Wednesday, May 18, 2011

Junket


I am wondering if this is a local (Philly) dessert from the 1950s because no one ever knows what I am talking about when I mention it. How about you guys? It was like a very light, milky pudding. Almost meringue like.

Did you eat desserts in childhood? What was your typical dessert? This may have been mine.

24 comments:

Anonymous said...

If it was Philadelphia it was New York too. I definitely remember it.

Jeff M.

Anonymous said...

Typical dessert? Jello or pudding (usually chocolate but I also liked butterscotch) or cookies.

Jeff M.

Sean Patrick Reardon said...

I remember my mother making Jello pudding all the time, and it always had this nasty skin on top it. Same with tomato soup. We used to drink Zar-X, which was flavored syrup that you mixed with water by the jug.

pattinase (abbott) said...

Zar X. Wow!
We also had a lot of canned fruit. My mother couldn't bake so we only had bakery cakes on the weekend. But we always had dessert. Now we never have dessert but have fruit as part of the meal.

J. Kingston Pierce said...

My mother, who was British, made junket quite frequently when I was a boy growing up in the Pacific Northwest. I loved it, but haven't had it for many years now.

Cheers,
Jeff

Jerry House said...

Junket was a staple in Massachusetts. One dessert I liked was Indian pudding. During strawberry season, it was strawberry shortcake for dinner -- not for dessert. Served on a biscuit with real cream. Your post has brought back a lot of memories...Bosco, Maypo, and so much more.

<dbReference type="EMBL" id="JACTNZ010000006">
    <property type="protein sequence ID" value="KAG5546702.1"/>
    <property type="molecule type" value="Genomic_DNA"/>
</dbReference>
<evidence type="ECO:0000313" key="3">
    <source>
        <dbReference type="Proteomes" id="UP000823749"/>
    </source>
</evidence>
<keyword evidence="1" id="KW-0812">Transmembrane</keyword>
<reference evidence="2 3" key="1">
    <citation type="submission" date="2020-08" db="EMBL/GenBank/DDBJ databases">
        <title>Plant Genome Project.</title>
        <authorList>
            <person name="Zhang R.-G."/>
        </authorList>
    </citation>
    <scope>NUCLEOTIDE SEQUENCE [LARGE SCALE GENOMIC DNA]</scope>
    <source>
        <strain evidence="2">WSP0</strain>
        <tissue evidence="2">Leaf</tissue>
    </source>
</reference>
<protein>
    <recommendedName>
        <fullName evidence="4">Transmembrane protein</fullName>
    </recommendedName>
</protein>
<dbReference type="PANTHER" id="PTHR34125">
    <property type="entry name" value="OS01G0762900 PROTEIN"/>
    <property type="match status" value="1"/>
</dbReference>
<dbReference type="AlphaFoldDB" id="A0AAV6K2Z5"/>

Sean Patrick Reardon said...

How could I forget Delmonte fruit cocktail, canned peaches, and of course, Underwood Deviled Ham.

Anonymous said...

While I never heard of it, according to Wikipedia Zarex was also an American sweet drink concentrate. It was manufactured by the One Pie Canning Company until summer 2008.

Jeff M.

Sounds more like a 1950's horror movie.

pattinase (abbott) said...

I don't think I've had canned fruit since the sixties. I bet it's not in that heavy syrup anymore.
Kool Aid is the only packaged drink I recall. Must be similar.

JJ said...

I grew up in Tennessee and remember Junket.

Naomi Johnson said...

Never heard of Junket. Desert? That was so rare when I was a kid, we'd take anything. Oranges and walnuts at Christmas, maybe a peppermint stick or a box of chocolate-covered cherries, we got pretty excited over those things.

Todd Mason said...

Zarex, which is how I remembered it as well, was heavily advertised in the Boston area in the 1970s...the jingle for the television ad helpfully noted, "Zarex begins with a Z!" The grape flavor of this bottled syrup was the most widely distributed, I think. I didn't like it much, nor Hawaii's equivalent, ExChange, which was most frequently (exclusively?) orange flavored and usually (exclusively?) sold in cans, and was also a sweet syrup one added to water, if persuaded by their jingle "ExChange goes down, down, down/And around, 'round, 'round/In your glass, glass, glass/Makes your mind/Go yum, yum, yum/That orangeade called ExChange"...less like Kool-Aid, or Funny Face or Flavor-Aid or Country Time, and more like flavored and colored Karo, in both cases.

I lived all over New England in the 1970s, faintly Anglophile Hawaii from 1979-'84, and in and around Philadelphia since 1996, and I don't think I've ever seen or had packaged (or scratch) Junket.

My folks have always had a sweet tooth that won't quit, so there was usually candy, ice cream and cakes around, and the occasional Jell-O pudding dish, which, along with chip cookies (and steaks) I learned how to cook for myself at a young age...my early addiction to Drake's products, particularly Devil Dogs but also the pies, has never completely subsided. Hostess Suzy-Qs were no substitute, nor Little Debris/Debbie imitations.

pattinase (abbott) said...

I think it's an east coast/english thing. No one in Michigan has heard of it.

pattinase (abbott) said...

My love of TastyKakes has only been kept at bay since I moved away from Philly. They are powerfully dangerous to me as you know, Todd.

Todd Mason said...

As you know, if you saw and opened the link I've sent you, TastyKake has been bought by the folks behind the down-market Mrs. Freshley's, but they have promised to keep the standards up at TK. We shall see, or taste, perhaps.